Well I had a hissy fit earlier this spring and told her she had to row in at least one race. It was time to get off the fence and commit no matter what hurt or the blisters or her lungs or the fact she was not 100% recovered from __________ fill in the blank, PMS, finals, watching too many Lucy shows. Any way she was ready to do it.






She worked and was on the team and in a boat and doing well and then Belle and Karen left a little cold. Started out just feeling funky, then very tired and then a cough and then and then and then. So she was out of the boat. Her coach was less than pleased but then they see lots of potential in M-E they see how hard she works and how much she wants to succeed. She works well with other and does lots of things.




Well she didn't row at Brentwood in Canada. (I had a great time and tried local bread and cheese and bought wine from the Cowichen Tribe.) She was determined to row in Regionals in Vancouver Washington. So, lots of rest, vitamins, good meals and lots of prayer.




Off she went on the bus to Vancouver. I followed the next day. She did not row until day three but hung out, became more nervous. Fretted and worried and kvetched and did home work. It was "oh my god" hot. 105 in the shade. Then Sunday came.




I was up and out the door by 7:00 am and there was no coffee but room coffee. I arrived and helped with breakfast and other things and then we waited. Boat after boat launches. Noisy Holy Names cheering happening, boats coming down the course and the I hear the they "hot seated" No endless cheers for them. They entered the boat just as the previous group ended their race. They were off and we had nothing to do but wait.




It takes about 40 minutes from launch to start. Everyone was lined up, they headed down the course. They are more than 2000 meters away and it is hard to tell they have even started, let along what lane they are in, so where they are does not seem to even matter at that point. All you can see is a glitter and flash.




As we they were coming down the course, I was standing with a couple of more experienced mothers. I was telling them that this was M-E's first race and that she just didn't want to be last. I learned from a very small, cross wearing, medal (at least one of Our Lady of Guadalupe) that the correct term was DFL. Dead F((((( Last. .
As we watched and cheered and prayed it became very clear that they were not going to be last and then that they were going to place. I held my breath as she and her team came in third. I didn't know that a medal came with it. One of the mother's was very worried about whether or not there would be a medal. I told her I was just glad that they were not last. I later found out the her daughter was a child that really needed this sort of validation. She was very bright but did not do well socially but was determined to stick to crew. M-E had been in a boat of juniors that had never won a race. They had struggled but stuck to it.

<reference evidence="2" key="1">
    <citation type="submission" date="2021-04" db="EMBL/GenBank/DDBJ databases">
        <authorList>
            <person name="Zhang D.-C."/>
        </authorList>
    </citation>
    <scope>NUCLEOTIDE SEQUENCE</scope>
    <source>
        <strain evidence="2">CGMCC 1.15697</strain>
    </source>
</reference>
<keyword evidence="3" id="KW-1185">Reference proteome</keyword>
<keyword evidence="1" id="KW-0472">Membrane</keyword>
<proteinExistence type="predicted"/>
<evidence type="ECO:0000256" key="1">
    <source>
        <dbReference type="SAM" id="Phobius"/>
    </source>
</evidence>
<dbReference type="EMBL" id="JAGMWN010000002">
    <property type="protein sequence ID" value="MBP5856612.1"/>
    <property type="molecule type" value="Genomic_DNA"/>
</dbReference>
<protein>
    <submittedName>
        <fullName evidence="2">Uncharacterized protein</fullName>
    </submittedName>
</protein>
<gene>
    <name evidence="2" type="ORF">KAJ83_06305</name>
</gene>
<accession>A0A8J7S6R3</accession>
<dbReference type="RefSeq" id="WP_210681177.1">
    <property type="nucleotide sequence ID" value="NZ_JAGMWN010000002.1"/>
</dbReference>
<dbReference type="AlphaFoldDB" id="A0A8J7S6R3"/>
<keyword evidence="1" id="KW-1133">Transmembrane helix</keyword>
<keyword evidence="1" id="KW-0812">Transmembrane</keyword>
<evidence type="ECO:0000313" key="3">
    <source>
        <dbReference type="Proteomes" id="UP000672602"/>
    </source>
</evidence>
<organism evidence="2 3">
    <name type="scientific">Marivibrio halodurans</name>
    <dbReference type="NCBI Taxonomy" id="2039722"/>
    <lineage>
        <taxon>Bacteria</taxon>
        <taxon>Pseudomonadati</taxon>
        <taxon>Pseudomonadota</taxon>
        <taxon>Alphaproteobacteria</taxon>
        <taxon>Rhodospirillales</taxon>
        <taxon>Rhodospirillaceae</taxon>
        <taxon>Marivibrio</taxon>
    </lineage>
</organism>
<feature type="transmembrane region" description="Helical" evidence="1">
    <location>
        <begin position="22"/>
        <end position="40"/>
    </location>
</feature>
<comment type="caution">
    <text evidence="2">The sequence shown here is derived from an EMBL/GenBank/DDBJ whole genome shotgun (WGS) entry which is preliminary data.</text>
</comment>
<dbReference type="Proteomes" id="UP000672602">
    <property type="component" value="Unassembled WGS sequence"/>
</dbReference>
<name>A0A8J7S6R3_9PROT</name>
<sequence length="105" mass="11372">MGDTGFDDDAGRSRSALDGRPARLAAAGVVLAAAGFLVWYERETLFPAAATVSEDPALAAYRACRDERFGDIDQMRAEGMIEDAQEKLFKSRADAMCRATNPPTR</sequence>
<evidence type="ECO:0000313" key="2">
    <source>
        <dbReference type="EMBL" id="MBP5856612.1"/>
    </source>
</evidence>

As we drove home I asked her about the experience. She told me she had never felt anything like the adrenalin rush at the start of the race.
"Mom, I found a great use for anxiety and adrenalin."

Sunday, March 09, 2008

I Am Done with being a Leukemia Mom but we are not quite finished.

Yeah, here we are in March 2008. Silly time for a post. Well sometimes post just have to happen. I guess we are both sick to death of living in this world. We found out last week that we still have lots of left over baggage.

Life has been good. Trips to Mexico with Dad, Mom's new hip is settling in..... She is still receiving straight A's at Holy Names. The flowers are up, some gardening is happening. The dogs are good. The Sibs and Parental Units are great. Mary-Elizabeth does not seem too interested in driving... What more could we ask for???

Well, lest we forget, we were drug back to scary world for a few hours. Wednesday afternoon about 2:15 p.m. I was in a mediation. I was interrupted by a call from M-E. She was crying and in pain. She told me her stomach hurt more than ever and she had hives everywhere. I said I was on my way.

I ditched the mean people that were never going to settle and headed to the car. I tried to call Sister Dorthy but she was on the phone. Little did I know she was on the phone with 911. By the time I arrived there were two ambulances and school was letting out. The ambulances were clogging traffic and I parked in a sacred "No Parking Zone." I was immediately accosted by a the parking police who backed down when I explained the ambulances were my daughters fault.

I snuck in the back, looked for a second for the elevator and then headed up three flights of stairs. I found Sister Dorothy and my scared and sick child. She was in the presence of four cute EMT's. Her tongue had swollen and she was crying and itchy and just miserable. I intervened, and let then know that IV Benedryle was probably not the best choice and convinced them I could transport her to the hospital as well as they could. No IV, No ride in the ambulance.

I had been in contact with the Hem/Onc clinic and they were not about to let us come in. I was not worried about the stomach ache and wanted a blood draw to see if I should become a real basket case. Evidently they don' see everything as being caused by chemo and cancer like I do.

We went to emergency. They got us right in and gave her some more drugs and some Hydorzine, another form of Benedryle. They also gave some of my least favorite steroid, Dexemethozone.
She dosed, I worried, they poked and we were finally able to go home. She cried and slept and I worried.

It was clearly an allergic reaction to something. What?
we don't know. Will it come back? Maybe. Was it a fluke? Could be.

One thing we know for sure, the histamine part of her immune system is back with vengeance.